Out of all the Platycerium ferns P. Madagascariense is probably the most difficult to keep alive long term. I am not shore of how long there life span is tho. P. madagascariense can only be found on the East side of Madagascar, in tropical cloud jungles. Lots of time you can find them with a rare orchid cymbidella rhodochila living in a symbiotic relationship. I have kept them both ways and they don't need each-other to survive. One of the most striking features with the fern is the waffle like shield fronds. Becoming more lifted as the fern gets older and making a perfect place fore ant's to live. This fern is a twig epiphyte living and growng on the sides of trees and on branches. Usually produces two fertile fonds where the spores will form near the tips. This is one of the staghorn that reproduces both from spores and pups. "Important if your mad dies do not throw it away below you will see where the bud was dead but the plant's roots were still alive and it produced new ferns. When the pups are about the size of a quarter I remove them and place it buy itself. Just in case something happens to the older one I will still have one of the pups. I have had this one start producing pups even at a young age but it normally takes longer to get fertile spores.
Water is probably the most important way to keep you plant alive. I use a water purification system, you can order one from here Aquasana Deluxe tell him I sent you. You should keep this fern's moss from getting to dry. I water my mads some times 2 times a day if it is in a lot of light. Good air movement is a must if you have a fan make shore you use it. The temperature should be kept around 60-95% if it gets much hotter then that the plant will probably die. Likes lots of humidity 50-85% is best. If you live in a place where it is to hot you should grow your plant in side. A climate controlled environment is the best thing for this one. Pleas don't be discouraged about trying to grow this one, I love the challenge of this plant.

Below you will see some problems I have had with them and things I have done to make them survive. I use cleary's 333f fungicide as a preventative once a month at a little less then a teaspoon per gallon of water. And I am trying another fungicide but haven't tried to see how the fern will react to it. Do not use phytone algaecide this will bern the fronds. I fertilize them about 2 times a week with a 30-10-10 about a 3rd of what they say per gallon. Would like to say again that water quality is the most important thing to keeping this fern alive long term. And if you have bad water you to should do something about it for yourself.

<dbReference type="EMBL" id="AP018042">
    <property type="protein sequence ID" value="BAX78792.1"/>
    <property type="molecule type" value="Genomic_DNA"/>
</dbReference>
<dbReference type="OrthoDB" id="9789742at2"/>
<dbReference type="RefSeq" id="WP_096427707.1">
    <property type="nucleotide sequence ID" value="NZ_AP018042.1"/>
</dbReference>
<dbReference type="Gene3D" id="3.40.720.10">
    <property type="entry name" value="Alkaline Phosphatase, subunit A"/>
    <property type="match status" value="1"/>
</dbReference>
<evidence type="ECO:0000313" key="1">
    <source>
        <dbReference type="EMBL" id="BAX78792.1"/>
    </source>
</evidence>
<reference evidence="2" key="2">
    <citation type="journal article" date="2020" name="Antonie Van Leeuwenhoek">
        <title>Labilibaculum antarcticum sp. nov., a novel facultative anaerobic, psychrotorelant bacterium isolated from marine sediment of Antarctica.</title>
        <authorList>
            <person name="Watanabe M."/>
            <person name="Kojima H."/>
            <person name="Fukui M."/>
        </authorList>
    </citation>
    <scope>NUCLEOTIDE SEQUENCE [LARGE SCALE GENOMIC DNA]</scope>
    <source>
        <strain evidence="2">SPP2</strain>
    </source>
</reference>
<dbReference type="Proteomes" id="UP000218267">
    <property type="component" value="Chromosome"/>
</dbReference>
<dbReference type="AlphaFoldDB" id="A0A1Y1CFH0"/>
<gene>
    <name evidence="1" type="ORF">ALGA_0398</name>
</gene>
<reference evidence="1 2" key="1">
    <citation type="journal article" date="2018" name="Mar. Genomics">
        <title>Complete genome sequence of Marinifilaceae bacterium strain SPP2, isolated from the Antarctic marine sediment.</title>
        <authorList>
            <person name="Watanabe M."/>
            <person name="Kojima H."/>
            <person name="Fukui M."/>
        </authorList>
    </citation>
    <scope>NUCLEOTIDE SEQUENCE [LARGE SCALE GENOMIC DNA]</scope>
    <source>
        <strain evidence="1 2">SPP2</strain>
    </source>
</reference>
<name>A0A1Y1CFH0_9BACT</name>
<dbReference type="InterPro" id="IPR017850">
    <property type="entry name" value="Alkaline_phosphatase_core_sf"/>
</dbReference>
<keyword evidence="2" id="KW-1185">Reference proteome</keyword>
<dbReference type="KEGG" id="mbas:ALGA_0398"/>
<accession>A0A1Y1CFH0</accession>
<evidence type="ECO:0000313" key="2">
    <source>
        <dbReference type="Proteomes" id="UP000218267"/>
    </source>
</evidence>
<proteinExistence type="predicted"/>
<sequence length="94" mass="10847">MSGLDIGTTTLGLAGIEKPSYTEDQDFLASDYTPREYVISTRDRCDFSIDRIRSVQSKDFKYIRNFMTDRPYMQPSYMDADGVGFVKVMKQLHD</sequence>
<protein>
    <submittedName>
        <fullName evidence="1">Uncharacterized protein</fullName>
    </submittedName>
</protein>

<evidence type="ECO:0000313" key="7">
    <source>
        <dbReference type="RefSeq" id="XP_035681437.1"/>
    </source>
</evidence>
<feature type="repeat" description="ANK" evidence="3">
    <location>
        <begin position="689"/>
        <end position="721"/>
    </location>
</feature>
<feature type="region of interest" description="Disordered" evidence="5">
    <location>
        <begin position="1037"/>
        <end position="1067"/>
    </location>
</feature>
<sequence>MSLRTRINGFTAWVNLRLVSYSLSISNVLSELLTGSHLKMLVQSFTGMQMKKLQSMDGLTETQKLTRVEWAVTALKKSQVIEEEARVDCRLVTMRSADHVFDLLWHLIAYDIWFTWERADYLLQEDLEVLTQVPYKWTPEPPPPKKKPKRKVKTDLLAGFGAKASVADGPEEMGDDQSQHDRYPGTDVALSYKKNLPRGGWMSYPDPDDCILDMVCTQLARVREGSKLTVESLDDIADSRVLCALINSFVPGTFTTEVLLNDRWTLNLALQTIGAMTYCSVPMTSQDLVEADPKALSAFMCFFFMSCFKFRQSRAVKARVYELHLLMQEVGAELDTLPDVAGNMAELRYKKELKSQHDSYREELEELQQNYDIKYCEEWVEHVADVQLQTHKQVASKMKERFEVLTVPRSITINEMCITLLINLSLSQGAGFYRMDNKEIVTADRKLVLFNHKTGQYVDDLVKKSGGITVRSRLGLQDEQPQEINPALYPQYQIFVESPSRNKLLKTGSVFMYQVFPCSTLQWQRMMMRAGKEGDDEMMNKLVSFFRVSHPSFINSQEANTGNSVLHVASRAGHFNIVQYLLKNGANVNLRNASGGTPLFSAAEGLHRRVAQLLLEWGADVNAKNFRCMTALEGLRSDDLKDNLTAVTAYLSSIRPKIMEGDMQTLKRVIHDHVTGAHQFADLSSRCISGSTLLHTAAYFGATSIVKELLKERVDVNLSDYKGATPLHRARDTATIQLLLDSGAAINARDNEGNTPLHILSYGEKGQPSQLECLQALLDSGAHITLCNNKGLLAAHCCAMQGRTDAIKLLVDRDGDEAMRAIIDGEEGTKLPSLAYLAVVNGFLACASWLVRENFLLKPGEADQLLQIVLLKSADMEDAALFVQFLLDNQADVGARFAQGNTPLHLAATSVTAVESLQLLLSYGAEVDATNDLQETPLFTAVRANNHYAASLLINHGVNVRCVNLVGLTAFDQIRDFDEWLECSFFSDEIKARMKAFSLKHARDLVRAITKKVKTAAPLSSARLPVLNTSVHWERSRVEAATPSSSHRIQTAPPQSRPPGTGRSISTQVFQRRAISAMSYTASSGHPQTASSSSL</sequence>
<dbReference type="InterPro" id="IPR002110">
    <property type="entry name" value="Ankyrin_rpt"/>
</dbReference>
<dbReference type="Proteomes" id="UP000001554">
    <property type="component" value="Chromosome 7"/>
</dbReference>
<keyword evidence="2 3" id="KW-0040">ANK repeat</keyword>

This is a photo of a healthy small P. madagascariense. You can see that the waffle shaped fronds and small fertile frond. Good example of a small healthy plant, the shield fronds are in grate shape no browning around the edges.

This is what a new healthy new shield frond looks like. No deteration around the edges. If you have any pests around this will be the first place they will go and eat. Normally will not kill the plant but will look bad.

This is a large mature plant with spore patches. This plant was attacked by a fungus or a bacteria on the edges of the frond. That is the most common cause of death.

Here is a close up of the damage that was caused by the fungus. Notice the brown edges. If this plant was still having the problem the waffle shapes frond would not look so healthy they would look limp like you forgot to water the plant.

This is what the shield frond would look like just before it is to late. Limp and you can see the brown edges. Not all brown edges are fungi. Some times it can be something in the air or in the water. Chlorine and chemicals can cause the tips of the plant to become week and allow fungi to attack the wounded area.

This is a p. madagascariense hospital, most of these plants were attacked buy the dreaded fungi.

In this photo you can see where the bud of the plant has died and all the shields have rotted off the plant.

I did not throw away the plant but treated the problem with cleary's 333f fungicide. About 2 month later new pups began to emerge from the roots. When this photo was taken the plants were about 4 months old. You can see if you give p.mad the right conditions they will thrive. What I did different was gave them filtered water and treated them for fungus

This is a plant I removed from a large specimen that died. You can see where the fungi has been stopped and healthy green area is still alive. This fern might be young but from the photo you can see small pups forming, and I have already removed 2 of the largest ones.